Is this White House really qualified to or in a position to develop a coherent immigration policy which respects the fundamental human rights of immigrants, as well as the values and interests of the American people in creating a society where everyone is equal before the law, regardless of race, color or religion?

    Roger Algase
    Attorney at Law
    Updated 07-13-2017 at 03:39 PM by ImmigrationLawBlogs
  12. ImmigrationLawBlogs's Avatar
    As Donald Trump finds himself more and more boxed in by increasing allegations (unproven so far, to be sure) of collusion or attempted collusion with Russia by his top aides or even his son, Donald Trump Jr., to influence last year's presidential election (in which Trump lost the popular vote to Hillary Clinton by almost 3 million votes); and as Special Counsel Robert Muller looks into possible Obstruction of Justice allegations (which would have no doubt long since led to frantic calls for Hillary Clinton's impeachment, if not imprisonment, if she had won the electoral college vote as well and were involved in a similar scandal), it is understandable that Trump might want to lash out at anyone or any group of people he can find as a target.

    And what better target is there than the Muslim immigrants whom Trump has been attacking as "terrorists" and "fifth columnists" for the past almost two years, supported by openly "Clash of Civilizations" Islamophobic "Holy Warriors such as Stephen Bannon, Stephen Miller and the now fired and disgraced (for unrelated reasons) Michael Flynn?

    In the very latest outrage over Trump's less than totally successful attempt to ban virtually the entire population of certain almost 100 per cent Muslim countries of the Middle East and Africa, so reminiscent of the infamous Chinese exclusion laws of the late 19th and early 20th centuries, the US Customs and Border Protection Agency has detained and sent home an Iranian cancer researcher, Mohsan Dehnavi, who had a valid visa to work at a Harvard affiliated children's hospital on research which, quite reasonably, might be expected to lead to saving the lives of many American children or perhaps other cancer patients.

    CBP claims that sending Dehnavi back to Iran was not related to Trump's Muslim ban, but that it was for other, not clearly explained reasons.

    This reminds me of an old Ring Lardner story about a shady character named "Lefty".

    As I recall the story from many long years ago, Lefty goes to Philadelphia for the weekend, and someone is murdered in Philadelphia that same weekend.

    This doesn't prove that Lefty committed the murder, but suspicions that he did cannot be ruled out.

    In the same way, the Trump administration can argue all it wants that the Muslim ban, allegedly "had nothing to do" with sending this scientist and his family, all with valid visas, back to Iran, but there are those of us who will still have our suspicions.

    For more on this story, with links to relevant news articles, see my July 12 ilw.com blog comment on this incident.

    Roger Algase
    Attorney at Law
    Updated 07-12-2017 at 06:49 PM by ImmigrationLawBlogs
  13. ImmigrationLawBlogs's Avatar
    I need to correct my previous comment in one respect:

    Justice Kennedy's opinion in Kerry v. Din was a concurring opinion instead of a plurality one, and therefore it is not binding as precedent.

    However, from a technical standpoint, the Supreme Court majority's formulation: facially legitimate and bona fide in Mandel is not binding as precedent on the issue of good faith either, because the question of whether the US Consul acted in good faith in denying Mandel a visa in that case was not before the court.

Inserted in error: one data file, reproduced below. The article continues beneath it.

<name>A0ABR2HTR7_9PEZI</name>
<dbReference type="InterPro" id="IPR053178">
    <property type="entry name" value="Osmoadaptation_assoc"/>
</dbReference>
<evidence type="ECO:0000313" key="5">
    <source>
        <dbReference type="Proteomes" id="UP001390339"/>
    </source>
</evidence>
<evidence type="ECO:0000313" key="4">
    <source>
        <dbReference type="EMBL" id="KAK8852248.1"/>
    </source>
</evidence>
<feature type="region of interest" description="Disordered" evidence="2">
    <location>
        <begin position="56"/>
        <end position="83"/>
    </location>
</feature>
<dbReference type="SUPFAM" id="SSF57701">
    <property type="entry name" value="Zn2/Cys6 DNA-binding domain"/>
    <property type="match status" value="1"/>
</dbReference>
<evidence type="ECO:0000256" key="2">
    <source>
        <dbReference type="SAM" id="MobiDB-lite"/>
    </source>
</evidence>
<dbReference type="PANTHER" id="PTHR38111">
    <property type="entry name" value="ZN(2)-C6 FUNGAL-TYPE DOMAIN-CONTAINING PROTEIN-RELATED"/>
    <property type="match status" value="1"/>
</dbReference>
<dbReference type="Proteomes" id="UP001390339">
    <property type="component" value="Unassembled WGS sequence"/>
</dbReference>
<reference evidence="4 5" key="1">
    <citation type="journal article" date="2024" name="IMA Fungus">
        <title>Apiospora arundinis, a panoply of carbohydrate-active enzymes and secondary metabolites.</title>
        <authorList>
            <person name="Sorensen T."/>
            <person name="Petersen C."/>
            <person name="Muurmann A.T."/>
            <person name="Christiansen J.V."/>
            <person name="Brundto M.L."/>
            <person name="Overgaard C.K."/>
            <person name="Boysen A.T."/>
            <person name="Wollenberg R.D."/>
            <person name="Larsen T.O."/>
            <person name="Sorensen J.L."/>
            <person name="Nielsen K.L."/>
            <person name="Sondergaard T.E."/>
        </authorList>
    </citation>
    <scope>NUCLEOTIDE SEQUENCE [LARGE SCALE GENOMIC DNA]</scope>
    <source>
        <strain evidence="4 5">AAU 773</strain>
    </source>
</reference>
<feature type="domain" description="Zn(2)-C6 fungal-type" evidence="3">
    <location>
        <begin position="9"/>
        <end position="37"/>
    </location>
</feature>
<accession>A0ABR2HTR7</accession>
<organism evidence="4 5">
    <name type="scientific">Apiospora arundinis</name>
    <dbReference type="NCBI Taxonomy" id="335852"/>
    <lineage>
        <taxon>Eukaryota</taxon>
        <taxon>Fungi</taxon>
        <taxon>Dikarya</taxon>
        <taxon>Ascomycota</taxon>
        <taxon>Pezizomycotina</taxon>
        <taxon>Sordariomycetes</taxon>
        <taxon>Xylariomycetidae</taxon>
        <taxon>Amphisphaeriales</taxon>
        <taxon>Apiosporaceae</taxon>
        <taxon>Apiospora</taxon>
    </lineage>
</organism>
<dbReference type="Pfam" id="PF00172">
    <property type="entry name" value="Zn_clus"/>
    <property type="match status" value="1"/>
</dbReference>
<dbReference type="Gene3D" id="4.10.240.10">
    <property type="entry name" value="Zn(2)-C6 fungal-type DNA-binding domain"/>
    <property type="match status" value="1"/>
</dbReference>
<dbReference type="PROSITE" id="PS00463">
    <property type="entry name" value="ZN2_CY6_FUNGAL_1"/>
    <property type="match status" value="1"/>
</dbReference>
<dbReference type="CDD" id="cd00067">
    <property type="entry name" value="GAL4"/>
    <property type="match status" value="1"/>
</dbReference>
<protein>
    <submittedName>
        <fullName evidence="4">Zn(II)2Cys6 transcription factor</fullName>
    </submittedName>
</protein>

There was no allegation that the Consul acted in bad faith in that case.

    In the Muslim ban litigation, the evidence of bad faith, i.e. gross and willful misrepresentation of the reasons for issuing the executive orders involved in those cases was, as one federal district judge put it, "mountainous"

    The fourth Circuit found that Trump's latest Muslim ban order was "dripping" with "animus" and religious discrimination against Muslims.

    Nolan wants the courts to ignore all of this evidence on an expansive theory of presidential power where if the contest is between the Leader's word and the truth, the truth loses.

    There have been and still are countries with that kind of governmental structure - Germany between 1933 and 1945, the former Soviet Union; and, today, Russia (a country which the president admires so much and to which he may owe a very large and special debt of gratitude, if certain allegations which an independent counsel in now looking into turn out to be true).

    North Korea is another country where the truth about any subject is whatever the Dear Leader (or Great Leader or whatever - it is hard to keep track), says it is.

    Fortunately, the United States of America is not such a country - no matter how much our 45th president may be trying to take it in that direction.

    Roger Algase
    Attorney at Law
    Updated 07-05-2017 at 08:33 PM by ImmigrationLawBlogs
  14. ImmigrationLawBlogs's Avatar
    In the short time that he has been president, Donald Trump has without doubt succeeded in creating shock, fear and anxiety with the sheer harshness, cruelty and vindictiveness of his policies toward many different classes of immigrants: Muslims banned from entering the country because of their religion; Latinos branded as criminals and drug dealers while being torn away from their homes, businesses and families and incarcerated as part of the president's mass deportation agenda; and, perhaps most despicable of all, Trump's horrifying betrayal of over 1,000 Iraqi Christians and members of other minority Middle Eastern religions who cheered his victory in the electoral college (while losing the popular vote to Hillary Clinton) on election night and trusted his promise to protect them from persecution by the inhuman monsters known as ISIS and other Islamist terrorists in their own countries- only to be locked up and made ready to be sent back to the almost certain risk of torture, death and genocide in Iraq.